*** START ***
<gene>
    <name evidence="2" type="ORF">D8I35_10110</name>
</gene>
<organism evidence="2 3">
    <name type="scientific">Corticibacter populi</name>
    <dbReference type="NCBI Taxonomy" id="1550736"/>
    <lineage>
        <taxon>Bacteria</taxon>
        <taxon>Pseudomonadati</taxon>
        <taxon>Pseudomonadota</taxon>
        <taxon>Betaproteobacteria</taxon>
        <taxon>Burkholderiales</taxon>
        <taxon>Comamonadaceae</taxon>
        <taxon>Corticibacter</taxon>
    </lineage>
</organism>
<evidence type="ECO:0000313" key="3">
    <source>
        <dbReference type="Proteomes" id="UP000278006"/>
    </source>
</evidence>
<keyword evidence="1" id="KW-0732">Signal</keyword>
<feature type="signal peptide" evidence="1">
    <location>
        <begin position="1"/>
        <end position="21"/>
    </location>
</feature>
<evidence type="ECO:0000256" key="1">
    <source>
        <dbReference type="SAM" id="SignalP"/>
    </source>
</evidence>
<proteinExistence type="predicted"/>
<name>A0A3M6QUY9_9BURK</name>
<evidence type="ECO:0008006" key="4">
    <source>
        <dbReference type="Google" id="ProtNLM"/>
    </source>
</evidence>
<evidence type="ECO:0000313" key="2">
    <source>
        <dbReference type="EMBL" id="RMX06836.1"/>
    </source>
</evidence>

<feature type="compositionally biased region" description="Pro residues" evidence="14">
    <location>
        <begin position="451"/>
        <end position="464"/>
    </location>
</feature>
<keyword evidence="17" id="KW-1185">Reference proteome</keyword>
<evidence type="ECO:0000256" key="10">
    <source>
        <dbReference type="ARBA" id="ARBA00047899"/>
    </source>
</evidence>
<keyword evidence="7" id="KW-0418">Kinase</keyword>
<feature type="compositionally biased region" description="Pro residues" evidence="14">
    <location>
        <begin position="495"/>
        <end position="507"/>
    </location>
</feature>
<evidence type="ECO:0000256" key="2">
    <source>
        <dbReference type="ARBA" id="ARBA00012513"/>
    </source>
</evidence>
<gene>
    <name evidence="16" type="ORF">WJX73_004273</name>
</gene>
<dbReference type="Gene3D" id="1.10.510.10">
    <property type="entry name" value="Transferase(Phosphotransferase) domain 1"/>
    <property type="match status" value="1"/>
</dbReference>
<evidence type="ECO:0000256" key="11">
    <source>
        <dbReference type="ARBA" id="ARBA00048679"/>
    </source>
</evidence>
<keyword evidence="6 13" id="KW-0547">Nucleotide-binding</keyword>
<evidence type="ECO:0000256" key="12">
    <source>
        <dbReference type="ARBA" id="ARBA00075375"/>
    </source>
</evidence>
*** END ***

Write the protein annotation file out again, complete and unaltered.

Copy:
<gene>
    <name evidence="2" type="ORF">D8I35_10110</name>
</gene>
<organism evidence="2 3">
    <name type="scientific">Corticibacter populi</name>
    <dbReference type="NCBI Taxonomy" id="1550736"/>
    <lineage>
        <taxon>Bacteria</taxon>
        <taxon>Pseudomonadati</taxon>
        <taxon>Pseudomonadota</taxon>
        <taxon>Betaproteobacteria</taxon>
        <taxon>Burkholderiales</taxon>
        <taxon>Comamonadaceae</taxon>
        <taxon>Corticibacter</taxon>
    </lineage>
</organism>
<evidence type="ECO:0000313" key="3">
    <source>
        <dbReference type="Proteomes" id="UP000278006"/>
    </source>
</evidence>
<keyword evidence="1" id="KW-0732">Signal</keyword>
<feature type="signal peptide" evidence="1">
    <location>
        <begin position="1"/>
        <end position="21"/>
    </location>
</feature>
<evidence type="ECO:0000256" key="1">
    <source>
        <dbReference type="SAM" id="SignalP"/>
    </source>
</evidence>
<proteinExistence type="predicted"/>
<name>A0A3M6QUY9_9BURK</name>
<evidence type="ECO:0008006" key="4">
    <source>
        <dbReference type="Google" id="ProtNLM"/>
    </source>
</evidence>
<evidence type="ECO:0000313" key="2">
    <source>
        <dbReference type="EMBL" id="RMX06836.1"/>
    </source>
</evidence>

<feature type="compositionally biased region" description="Pro residues" evidence="14">
    <location>
        <begin position="451"/>
        <end position="464"/>
    </location>
</feature>
<keyword evidence="17" id="KW-1185">Reference proteome</keyword>
<evidence type="ECO:0000256" key="10">
    <source>
        <dbReference type="ARBA" id="ARBA00047899"/>
    </source>
</evidence>
<keyword evidence="7" id="KW-0418">Kinase</keyword>
<feature type="compositionally biased region" description="Pro residues" evidence="14">
    <location>
        <begin position="495"/>
        <end position="507"/>
    </location>
</feature>
<evidence type="ECO:0000256" key="2">
    <source>
        <dbReference type="ARBA" id="ARBA00012513"/>
    </source>
</evidence>
<gene>
    <name evidence="16" type="ORF">WJX73_004273</name>
</gene>
<dbReference type="Gene3D" id="1.10.510.10">
    <property type="entry name" value="Transferase(Phosphotransferase) domain 1"/>
    <property type="match status" value="1"/>
</dbReference>
<evidence type="ECO:0000256" key="11">
    <source>
        <dbReference type="ARBA" id="ARBA00048679"/>
    </source>
</evidence>
<keyword evidence="6 13" id="KW-0547">Nucleotide-binding</keyword>
<evidence type="ECO:0000256" key="12">
    <source>
        <dbReference type="ARBA" id="ARBA00075375"/>
    </source>
</evidence>